Heartwater (also referred to as cowdriosis, nintas and ehrlichiosis) is a tick-borne disease of both domestic and wild ruminants. It is caused by Ehrlichia ruminantium (formerly known as Cowdria ruminantium) which is an intracellular gram-negative coccal bacterium.
This disease is spread by Bont ticks and causes Hydro-pericardium - with straw coloured to reddish pericardial fluid collecting around the heart or in the lungs of infected animals. This is the reason why the illness is called ‘Heartwater ’.
Heartwater will significantly decrease yield, with regards to the breeding of game that are susceptible to the disease, in areas where it is prevalent. These areas are namely parts of Southern Africa below the Sahara Desert as well as in surrounding islands including Madagascar, and the Caribbean.
Ruminants Commonly Affected by Heartwater
Heartwater has been proven to infect:
Most wildlife species appear to carry the organism of Heartwater asymptomatically, however serious illness may occur.
Transmission of Heartwater
Heartwater is transmitted by ticks which become infected as larvae or nymphs who can transmit the disease as nymphs or adults. In South Africa this illness is transmitted by the Amblyomma hebraeum ‘African Bont Tick’ where adult ticks prefer to feed on large hosts such as giraffe, buffalo, eland and cattle. Nymphs will feed on the same hosts as the adults and also on small antelope, scrub hares, helmeted Guinea fowls, and tortoises.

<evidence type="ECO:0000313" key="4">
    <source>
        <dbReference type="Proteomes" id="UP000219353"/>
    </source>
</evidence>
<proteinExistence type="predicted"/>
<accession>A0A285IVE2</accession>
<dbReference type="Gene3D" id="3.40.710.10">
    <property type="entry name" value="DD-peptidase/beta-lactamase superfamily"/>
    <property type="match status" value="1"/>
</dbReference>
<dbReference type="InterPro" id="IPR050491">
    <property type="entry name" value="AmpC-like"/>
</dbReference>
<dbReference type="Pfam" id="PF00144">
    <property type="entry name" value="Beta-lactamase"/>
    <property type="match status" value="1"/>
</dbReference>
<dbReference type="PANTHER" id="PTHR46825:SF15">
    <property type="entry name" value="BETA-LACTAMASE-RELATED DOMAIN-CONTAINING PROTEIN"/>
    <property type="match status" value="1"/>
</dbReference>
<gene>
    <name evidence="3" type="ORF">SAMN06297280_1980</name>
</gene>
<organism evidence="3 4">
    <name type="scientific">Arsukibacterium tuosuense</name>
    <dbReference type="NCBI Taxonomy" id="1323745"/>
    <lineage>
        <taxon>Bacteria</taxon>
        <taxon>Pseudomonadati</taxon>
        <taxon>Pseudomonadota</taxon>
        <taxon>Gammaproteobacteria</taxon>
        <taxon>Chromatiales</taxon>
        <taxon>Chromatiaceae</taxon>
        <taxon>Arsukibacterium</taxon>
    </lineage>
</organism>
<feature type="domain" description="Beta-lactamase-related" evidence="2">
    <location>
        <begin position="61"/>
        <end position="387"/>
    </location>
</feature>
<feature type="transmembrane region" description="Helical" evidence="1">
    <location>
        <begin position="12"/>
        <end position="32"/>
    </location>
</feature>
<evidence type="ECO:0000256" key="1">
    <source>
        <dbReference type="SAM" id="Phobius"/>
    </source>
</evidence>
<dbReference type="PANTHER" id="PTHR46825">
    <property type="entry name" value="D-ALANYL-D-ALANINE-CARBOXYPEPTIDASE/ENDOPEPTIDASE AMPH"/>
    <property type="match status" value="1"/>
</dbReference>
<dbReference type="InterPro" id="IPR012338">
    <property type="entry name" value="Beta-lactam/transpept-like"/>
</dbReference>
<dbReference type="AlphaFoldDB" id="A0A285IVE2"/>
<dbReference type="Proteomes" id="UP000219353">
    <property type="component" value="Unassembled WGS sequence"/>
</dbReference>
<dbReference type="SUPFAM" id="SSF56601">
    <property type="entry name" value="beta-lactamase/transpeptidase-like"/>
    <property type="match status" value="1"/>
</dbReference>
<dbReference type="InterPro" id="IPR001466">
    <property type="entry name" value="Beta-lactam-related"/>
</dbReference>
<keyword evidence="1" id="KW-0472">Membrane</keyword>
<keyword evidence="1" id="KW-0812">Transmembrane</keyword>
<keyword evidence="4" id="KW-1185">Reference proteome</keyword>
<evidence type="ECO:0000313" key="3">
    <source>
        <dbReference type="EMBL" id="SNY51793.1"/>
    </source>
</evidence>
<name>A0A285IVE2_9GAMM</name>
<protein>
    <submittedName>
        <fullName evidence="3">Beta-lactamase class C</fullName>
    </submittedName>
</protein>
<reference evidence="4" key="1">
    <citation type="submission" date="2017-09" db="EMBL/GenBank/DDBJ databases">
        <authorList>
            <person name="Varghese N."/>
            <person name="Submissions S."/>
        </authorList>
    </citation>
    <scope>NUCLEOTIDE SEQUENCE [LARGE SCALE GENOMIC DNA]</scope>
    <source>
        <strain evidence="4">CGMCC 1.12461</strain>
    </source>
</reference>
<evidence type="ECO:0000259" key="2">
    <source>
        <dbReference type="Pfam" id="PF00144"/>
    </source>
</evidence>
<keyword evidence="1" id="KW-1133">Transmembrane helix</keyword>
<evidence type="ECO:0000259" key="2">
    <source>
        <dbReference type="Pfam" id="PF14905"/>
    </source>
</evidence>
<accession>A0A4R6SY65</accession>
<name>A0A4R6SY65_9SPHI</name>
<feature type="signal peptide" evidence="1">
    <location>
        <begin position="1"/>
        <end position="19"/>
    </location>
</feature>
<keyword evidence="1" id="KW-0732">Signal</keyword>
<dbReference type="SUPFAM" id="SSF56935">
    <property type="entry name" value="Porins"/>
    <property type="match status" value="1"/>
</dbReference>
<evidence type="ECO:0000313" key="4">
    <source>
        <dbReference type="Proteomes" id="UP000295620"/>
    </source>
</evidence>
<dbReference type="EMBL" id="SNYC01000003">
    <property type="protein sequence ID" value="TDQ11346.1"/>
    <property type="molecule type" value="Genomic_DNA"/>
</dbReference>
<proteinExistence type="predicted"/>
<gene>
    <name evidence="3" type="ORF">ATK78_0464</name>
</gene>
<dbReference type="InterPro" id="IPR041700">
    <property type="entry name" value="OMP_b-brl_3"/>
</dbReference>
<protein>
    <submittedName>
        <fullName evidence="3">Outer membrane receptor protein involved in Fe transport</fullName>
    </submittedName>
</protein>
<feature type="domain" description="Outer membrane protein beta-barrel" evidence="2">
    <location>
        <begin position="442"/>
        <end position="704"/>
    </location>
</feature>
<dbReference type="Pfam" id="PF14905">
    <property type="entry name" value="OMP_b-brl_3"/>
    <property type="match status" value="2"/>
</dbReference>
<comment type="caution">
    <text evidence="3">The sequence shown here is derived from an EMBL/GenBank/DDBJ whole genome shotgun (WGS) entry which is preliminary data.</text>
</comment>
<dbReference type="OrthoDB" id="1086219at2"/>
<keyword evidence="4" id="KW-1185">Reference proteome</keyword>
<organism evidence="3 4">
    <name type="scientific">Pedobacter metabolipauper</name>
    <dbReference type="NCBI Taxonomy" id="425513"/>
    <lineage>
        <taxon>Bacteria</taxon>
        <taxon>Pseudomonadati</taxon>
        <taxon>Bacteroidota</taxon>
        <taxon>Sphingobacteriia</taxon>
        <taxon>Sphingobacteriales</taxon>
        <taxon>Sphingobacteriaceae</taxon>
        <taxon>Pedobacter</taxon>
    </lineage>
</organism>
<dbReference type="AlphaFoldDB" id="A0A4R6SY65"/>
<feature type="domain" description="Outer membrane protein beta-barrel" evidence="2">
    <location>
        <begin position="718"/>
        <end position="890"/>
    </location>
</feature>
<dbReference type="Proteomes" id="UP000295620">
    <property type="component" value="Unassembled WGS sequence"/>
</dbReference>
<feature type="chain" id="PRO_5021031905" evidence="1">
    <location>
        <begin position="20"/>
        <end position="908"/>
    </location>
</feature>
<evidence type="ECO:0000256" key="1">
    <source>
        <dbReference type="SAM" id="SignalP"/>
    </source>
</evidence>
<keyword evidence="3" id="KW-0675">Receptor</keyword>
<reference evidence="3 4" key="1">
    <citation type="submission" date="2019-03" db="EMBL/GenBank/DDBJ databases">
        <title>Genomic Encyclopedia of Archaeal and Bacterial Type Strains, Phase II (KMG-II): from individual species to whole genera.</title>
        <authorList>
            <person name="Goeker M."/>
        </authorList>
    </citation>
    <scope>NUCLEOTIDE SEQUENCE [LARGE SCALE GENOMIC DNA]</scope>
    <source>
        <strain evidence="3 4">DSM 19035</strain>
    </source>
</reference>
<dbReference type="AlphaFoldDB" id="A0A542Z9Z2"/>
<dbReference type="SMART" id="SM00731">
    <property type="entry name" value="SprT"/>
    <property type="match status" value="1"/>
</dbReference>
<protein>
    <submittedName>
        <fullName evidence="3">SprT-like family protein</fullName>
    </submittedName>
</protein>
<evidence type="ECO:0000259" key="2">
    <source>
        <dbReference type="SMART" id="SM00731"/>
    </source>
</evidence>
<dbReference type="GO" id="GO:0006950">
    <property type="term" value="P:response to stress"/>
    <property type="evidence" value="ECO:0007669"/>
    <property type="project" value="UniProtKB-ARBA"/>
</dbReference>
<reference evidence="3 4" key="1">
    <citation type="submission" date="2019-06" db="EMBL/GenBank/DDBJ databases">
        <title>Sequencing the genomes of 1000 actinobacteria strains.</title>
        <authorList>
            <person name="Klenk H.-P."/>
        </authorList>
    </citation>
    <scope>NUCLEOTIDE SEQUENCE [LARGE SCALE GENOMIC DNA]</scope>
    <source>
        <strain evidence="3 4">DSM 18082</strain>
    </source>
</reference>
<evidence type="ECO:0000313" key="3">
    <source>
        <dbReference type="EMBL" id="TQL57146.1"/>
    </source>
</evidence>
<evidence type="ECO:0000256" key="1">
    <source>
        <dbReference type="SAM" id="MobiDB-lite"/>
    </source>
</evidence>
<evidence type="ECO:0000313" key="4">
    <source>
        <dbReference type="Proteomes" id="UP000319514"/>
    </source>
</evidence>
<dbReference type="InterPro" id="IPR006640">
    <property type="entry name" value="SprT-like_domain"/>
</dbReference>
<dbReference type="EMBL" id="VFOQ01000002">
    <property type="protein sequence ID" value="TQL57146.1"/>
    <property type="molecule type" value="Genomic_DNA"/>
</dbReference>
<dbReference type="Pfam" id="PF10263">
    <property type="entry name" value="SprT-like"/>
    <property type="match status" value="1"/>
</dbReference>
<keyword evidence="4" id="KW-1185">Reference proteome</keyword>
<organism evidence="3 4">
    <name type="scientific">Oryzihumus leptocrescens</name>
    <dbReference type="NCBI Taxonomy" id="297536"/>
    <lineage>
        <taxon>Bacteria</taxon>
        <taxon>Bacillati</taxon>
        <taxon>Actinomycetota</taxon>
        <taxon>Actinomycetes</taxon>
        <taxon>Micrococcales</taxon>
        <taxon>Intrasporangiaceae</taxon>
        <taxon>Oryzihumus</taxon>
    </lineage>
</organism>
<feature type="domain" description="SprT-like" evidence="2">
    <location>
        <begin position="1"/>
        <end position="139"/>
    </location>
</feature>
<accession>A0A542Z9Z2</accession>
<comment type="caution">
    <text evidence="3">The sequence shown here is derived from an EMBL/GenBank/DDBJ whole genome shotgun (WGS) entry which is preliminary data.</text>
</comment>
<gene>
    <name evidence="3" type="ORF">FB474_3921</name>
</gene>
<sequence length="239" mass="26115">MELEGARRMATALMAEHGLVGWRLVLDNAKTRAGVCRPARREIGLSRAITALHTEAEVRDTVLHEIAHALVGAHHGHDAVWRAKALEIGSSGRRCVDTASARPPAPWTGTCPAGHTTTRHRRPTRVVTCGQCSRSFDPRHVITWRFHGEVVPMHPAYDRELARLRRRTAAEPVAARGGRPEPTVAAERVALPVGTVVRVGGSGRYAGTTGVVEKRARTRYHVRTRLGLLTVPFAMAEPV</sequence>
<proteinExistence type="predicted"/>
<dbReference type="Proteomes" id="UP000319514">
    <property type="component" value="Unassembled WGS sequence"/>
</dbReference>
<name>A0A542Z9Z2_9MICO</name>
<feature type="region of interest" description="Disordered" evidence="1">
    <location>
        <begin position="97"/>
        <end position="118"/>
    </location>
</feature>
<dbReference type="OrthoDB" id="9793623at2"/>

These ticks become infected by feeding on acutely ill animals or those which are infected asymptomatically, and then spread Heartwater by moving between hosts. Illness may also be transferred from mother to calf during colostrum. Where Blesbok, Black Wildebeest, Blue Wildebeest, African Buffalo, Eland, Giraffe, Greater kudu and Sable antelope become the host, infections have been detected for up to six months.
It is important to note that the Heartwater organism is extremely fragile and cannot survive outside of a host for more than a few hours.